The UK’s disclosure crisis has been a headline story for more than two years, piling pressure on police and prosecutors. The impact on justice is stark: failures in disclosure can enable the guilty to walk free, whilst also risking the wrongful conviction of the innocent.

Police and prosecutors have a legal duty to disclose to the defense material or evidence unearthed that they will not be using and which may establish the innocence of the accused. But according to new research by The Times, an average of 120 criminal cases collapse every month because of failures to disclose evidence.

There are many causes of the disclosure crisis, but most commentators agree that the deluge of digital data – combined with ever-more limited resources to process it – is chief amongst these.

When I became a police officer thirty years ago, the paper evidence collected in a typical case would have involved everything from witness statements to the suspect’s fingerprints and the handwritten notes officers had taken in the course of the investigation. Police still need to collect all this information– but today there is also a digital evidence trail that needs to be accessed then downloaded, decoded and investigated.

A single average-sized smartphone contains 50,000 pages of data, so it is easy to see how the same kinds of cases I attended to in the 1990s could now generate hundreds of thousands of pages of evidence – not to mention the data generated by CCTV and ANPR systems, satellite navigation systems, fitness watches and the myriad other devices that have become ubiquitous in modern life. And as more and more mobile phones and apps become encrypted, the data is becoming increasingly complex to decode and process.

Combine the proliferation of digital evidence with the constrained resources faced by police and prosecutors, and you have a recipe for many miscarriages of justice. The data generated during investigations will only increase in volume and complexity as phones grow in memory and new types of devices and technology grow in popularity.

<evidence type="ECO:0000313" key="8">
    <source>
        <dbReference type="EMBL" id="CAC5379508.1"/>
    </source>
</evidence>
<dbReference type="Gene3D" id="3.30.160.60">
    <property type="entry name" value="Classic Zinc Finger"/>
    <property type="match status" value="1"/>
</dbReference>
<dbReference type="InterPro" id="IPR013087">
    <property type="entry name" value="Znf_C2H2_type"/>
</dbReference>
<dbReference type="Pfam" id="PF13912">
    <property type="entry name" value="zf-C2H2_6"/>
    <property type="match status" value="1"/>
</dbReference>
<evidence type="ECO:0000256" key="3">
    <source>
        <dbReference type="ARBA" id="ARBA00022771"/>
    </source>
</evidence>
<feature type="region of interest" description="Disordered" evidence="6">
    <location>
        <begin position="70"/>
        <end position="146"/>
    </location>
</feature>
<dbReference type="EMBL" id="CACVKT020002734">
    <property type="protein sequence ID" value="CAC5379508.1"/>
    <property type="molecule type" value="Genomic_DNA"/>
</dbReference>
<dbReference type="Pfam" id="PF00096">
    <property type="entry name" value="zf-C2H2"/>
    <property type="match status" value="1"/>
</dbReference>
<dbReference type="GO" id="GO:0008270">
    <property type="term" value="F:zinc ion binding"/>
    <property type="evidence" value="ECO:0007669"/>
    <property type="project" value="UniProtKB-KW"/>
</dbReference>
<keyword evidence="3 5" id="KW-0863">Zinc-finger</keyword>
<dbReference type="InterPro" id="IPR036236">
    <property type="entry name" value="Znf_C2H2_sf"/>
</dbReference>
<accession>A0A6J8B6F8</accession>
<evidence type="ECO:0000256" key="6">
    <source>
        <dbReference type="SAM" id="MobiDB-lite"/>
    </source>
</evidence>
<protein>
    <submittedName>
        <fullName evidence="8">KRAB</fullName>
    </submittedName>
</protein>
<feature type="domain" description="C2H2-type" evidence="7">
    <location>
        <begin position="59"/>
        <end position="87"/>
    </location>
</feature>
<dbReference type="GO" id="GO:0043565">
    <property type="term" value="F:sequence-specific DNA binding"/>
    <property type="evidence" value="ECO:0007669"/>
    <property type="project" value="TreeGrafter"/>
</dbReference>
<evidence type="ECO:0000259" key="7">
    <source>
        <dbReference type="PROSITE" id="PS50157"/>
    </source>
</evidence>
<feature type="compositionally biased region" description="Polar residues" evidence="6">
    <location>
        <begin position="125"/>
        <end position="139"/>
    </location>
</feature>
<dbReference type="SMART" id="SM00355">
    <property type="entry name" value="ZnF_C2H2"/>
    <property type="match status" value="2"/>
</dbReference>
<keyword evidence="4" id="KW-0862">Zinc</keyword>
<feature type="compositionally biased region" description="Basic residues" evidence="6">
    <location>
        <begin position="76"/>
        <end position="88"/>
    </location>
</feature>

Cellebrite built its reputation by working with police forces first to lawfully access the devices of suspects, then to extract and decode the data. Cellebrite Pathfinder delivers the next stage of this process and breaks new ground in the use of Artificial Intelligence and machine learning in police investigations.

Through this tool, which automates the review of digital evidence including video footage, police forces in the UK and around the world are being enabled to crunch through enormous volumes of evidence faster than they have ever been able to before, with minimal resources. And then to present the data in the most meaningful format for the CPS, judge and jury.  

The impact this tool can have upon the most complex and significant investigations is immense. The North West Counter Terrorism Unit, for example, has been using Cellebrite Pathfinder as it investigates the Manchester Arena terror attack.

By drastically speeding up the analysis of digital evidence, the tool is already credited with putting behind bars criminals who may otherwise still be walking the streets, including this car theft gang in Gloucester.

At the time, the Detective Sergeant in charge, Harry Limer, explained the difference our tool made to his investigation: ‘…to do the procedures manually, it would have taken months…now instead of police officers working long hours for months, while having to increase our budgets for overtime, we were able to leave the software running overnight to get results the following morning.’

Fundamentally, the tool surfaces new leads and reduces the time to evidence, enabling police forces to solve more crimes, faster – while drastically simplifying disclosure in the face of reams of digital evidence. It:

  • Eliminates the time-intensive manual review of digital data often running into hundreds of thousands of pages in a single investigation;
  • Enriches investigations by merging different data sources from the multiple aliases a suspect might have into a single profile – and identifying who they have been talking to (and when) or meeting with (and where);
  • Allows police to find, in a few clicks of their mouse, images (including from video footage such as CCTV) relating to 15 media categories such as drugs, money and weapons – but they can also train the machine to recognise and find new categories without having to wade through the thousands of images (and thousands of hours of CCTV footage) that would typically exist in a case;
  • Can work in any language, eliminating the need for translators and accelerating timelines in multi-language cases.

There is no quick-fix solution to the disclosure crisis, but just as technology helped to create the problem, it also creates an answer.

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